[cabf_validation] [EXTERNAL]Re: Ballot Proposal: Validation Method in certificatePolicies

Tim Shirley TShirley at trustwave.com
Fri Aug 10 13:40:26 MST 2018

Sorry, “concluding” was a poor choice of words.  I didn’t mean to suggest the conversation was over; only that that was apparently the consensus from that particular call.  I’m just trying to get clarity of what I think I’m hearing from you: that you DO envision this information being used to make real-time trust decisions.

And I think we’re just using different definitions of transparency, rather than it being misguided.  I was simply speaking of sharing more information openly, whereas you’re adding to that definition evidence of immutability.  In terms of openness, the metadata approach provides greater potential for transparency than would be practical in a certificate.  And I see no reason it couldn’t also be made provably immutable, though certainly with more effort required to get there.

Tim Shirley
Software Architect
t: +1 412.395.2234


Recognized by industry analysts as a leader in managed security services<https://www.trustwave.com/Company/About-Us/Accolades/>.

From: "sleevi at google.com" <sleevi at google.com>
Date: Friday, August 10, 2018 at 3:47 PM
To: Tim Shirley <TShirley at trustwave.com>
Cc: "validation at cabforum.org" <validation at cabforum.org>, Tim Hollebeek <tim.hollebeek at digicert.com>
Subject: Re: [cabf_validation] [EXTERNAL]Re: Ballot Proposal: Validation Method in certificatePolicies

On Fri, Aug 10, 2018 at 3:39 PM Tim Shirley <TShirley at trustwave.com<mailto:TShirley at trustwave.com>> wrote:
That is a disconnect then from what was discussed in the validation working group, unless I’m misunderstanding.  The minutes cited an example scenario where, upon determining that a domain validation method was insufficient, the domain is revalidated using a different method but the certificate itself is not replaced.  If a relying party was looking at this data in the certificate to make a trust decision, then that necessitates replacing the certificate for it to continue to be trusted.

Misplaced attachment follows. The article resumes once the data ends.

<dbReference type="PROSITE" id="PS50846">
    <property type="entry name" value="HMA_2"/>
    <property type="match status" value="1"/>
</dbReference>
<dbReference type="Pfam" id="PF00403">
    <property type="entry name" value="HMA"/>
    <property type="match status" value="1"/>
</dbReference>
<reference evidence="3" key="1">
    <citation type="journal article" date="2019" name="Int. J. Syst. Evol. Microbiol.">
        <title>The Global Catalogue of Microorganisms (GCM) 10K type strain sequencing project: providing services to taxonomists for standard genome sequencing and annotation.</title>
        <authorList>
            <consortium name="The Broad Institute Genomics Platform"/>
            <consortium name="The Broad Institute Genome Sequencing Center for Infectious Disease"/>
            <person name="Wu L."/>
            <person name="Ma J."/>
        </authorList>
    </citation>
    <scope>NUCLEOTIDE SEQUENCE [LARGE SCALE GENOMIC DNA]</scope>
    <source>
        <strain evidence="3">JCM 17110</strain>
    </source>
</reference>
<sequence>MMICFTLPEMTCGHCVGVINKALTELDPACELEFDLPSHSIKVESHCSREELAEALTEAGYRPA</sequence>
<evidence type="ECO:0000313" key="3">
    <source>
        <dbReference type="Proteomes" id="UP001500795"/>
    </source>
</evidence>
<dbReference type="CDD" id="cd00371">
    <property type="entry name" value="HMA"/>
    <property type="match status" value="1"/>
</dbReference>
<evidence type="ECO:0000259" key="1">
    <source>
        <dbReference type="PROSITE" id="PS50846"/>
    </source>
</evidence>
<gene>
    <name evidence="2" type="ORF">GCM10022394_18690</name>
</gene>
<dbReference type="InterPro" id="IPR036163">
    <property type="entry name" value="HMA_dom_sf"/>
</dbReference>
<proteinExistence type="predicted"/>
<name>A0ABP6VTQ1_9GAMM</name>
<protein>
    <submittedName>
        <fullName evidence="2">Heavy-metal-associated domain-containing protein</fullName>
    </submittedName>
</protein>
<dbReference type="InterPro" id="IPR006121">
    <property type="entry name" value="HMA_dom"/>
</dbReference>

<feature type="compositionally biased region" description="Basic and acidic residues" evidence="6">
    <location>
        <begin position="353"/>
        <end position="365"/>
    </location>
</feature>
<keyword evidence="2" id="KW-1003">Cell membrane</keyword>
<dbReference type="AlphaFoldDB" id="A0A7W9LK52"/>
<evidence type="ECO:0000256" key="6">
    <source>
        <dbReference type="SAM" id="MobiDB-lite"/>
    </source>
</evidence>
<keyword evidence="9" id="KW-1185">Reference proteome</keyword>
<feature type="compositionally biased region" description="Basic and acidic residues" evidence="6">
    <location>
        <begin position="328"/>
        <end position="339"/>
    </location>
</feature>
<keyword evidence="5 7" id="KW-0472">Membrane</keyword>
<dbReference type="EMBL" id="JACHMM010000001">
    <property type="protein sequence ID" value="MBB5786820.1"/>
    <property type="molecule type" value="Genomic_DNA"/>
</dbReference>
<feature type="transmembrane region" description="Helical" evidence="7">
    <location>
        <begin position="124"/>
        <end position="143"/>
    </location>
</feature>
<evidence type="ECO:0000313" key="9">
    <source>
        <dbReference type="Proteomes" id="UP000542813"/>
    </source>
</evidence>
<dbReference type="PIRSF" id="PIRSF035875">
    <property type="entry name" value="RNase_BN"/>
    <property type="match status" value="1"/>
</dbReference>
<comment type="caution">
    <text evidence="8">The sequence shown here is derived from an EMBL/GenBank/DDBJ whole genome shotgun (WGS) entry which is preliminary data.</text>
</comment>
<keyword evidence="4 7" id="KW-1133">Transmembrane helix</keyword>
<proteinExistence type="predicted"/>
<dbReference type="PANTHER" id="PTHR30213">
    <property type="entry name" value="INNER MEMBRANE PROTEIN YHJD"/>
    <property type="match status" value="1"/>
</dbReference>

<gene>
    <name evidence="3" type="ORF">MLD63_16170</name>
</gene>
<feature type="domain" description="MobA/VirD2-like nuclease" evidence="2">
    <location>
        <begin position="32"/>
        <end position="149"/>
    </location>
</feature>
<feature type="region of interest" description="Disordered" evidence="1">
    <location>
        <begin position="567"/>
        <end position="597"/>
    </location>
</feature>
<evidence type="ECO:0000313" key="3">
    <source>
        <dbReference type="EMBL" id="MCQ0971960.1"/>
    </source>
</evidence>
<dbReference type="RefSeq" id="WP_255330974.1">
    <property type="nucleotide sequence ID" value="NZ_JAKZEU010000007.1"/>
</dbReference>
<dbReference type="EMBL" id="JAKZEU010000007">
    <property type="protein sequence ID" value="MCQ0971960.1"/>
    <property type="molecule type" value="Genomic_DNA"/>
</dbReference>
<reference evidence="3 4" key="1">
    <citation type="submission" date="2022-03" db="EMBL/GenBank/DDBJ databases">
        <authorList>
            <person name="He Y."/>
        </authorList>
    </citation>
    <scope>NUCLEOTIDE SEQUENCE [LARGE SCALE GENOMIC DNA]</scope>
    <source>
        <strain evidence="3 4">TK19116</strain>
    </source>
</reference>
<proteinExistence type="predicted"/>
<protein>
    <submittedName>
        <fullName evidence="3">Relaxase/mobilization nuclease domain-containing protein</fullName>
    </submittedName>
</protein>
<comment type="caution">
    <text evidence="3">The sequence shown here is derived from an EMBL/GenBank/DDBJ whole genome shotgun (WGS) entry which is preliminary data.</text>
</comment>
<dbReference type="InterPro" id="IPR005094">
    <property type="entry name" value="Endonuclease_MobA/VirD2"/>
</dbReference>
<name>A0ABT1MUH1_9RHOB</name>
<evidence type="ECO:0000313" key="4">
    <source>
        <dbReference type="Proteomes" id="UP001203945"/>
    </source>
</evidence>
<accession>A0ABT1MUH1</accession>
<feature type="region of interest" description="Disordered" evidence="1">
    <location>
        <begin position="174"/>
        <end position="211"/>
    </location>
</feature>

Right, and I responded to that discussion in https://cabforum.org/pipermail/validation/2018-August/001017.html<https://scanmail.trustwave.com/?c=4062&d=1evt293NepvaUaPluJeRm7lrZv2tjfxkGooa6XpmEg&s=5&u=https%3a%2f%2fcabforum%2eorg%2fpipermail%2fvalidation%2f2018-August%2f001017%2ehtml>

I’m not trying to resist the transparency; I don’t think James or Tim are either.  I’d argue the metadata approach actually provides much greater transparency.  For example, the metadata approach might record, for a DNS-based validation, what DNS server was queried and when.  Now say there is a DNS hijacking discovered for a certain subnet / period of time.  You’re in a much better position to be able to determine which certificates are affected than you are when only the method is encoded into the certificate.  Given the discussion in the validation working group concluding that this shouldn’t be used for real-time decisions, this seemed an opportunity to be able to provide that greater transparency.

I fail to see the conversation as concluded, by any means. I'm still waiting for meaningful discussion about the tradeoffs there. There is real value in making it used for real-time decisions that directly protects users.

I think it's also a bit misguided to say it's transparent - in that, unlike the certificate itself, the expressions of this information in every other form is mutable or deniable by the CA. Even a notion such as suggested by DigiCert, where DigiCert would run a 'transparency log', ignores or leaves unaddressed the challenges with assuring the immutability of that log.

I captured the issues with transparency logs in https://cabforum.org/pipermail/validation/2018-August/001014.html<https://scanmail.trustwave.com/?c=4062&d=1evt293NepvaUaPluJeRm7lrZv2tjfxkGoMc4yk6Eg&s=5&u=https%3a%2f%2fcabforum%2eorg%2fpipermail%2fvalidation%2f2018-August%2f001014%2ehtml> .

In any event, I disagree with the framing that the decision has been 'concluded'. We've seen two CA members express views, and one browser member not take a position, and one browser member express clear support of including. I would say the conversation is very much ongoing :)
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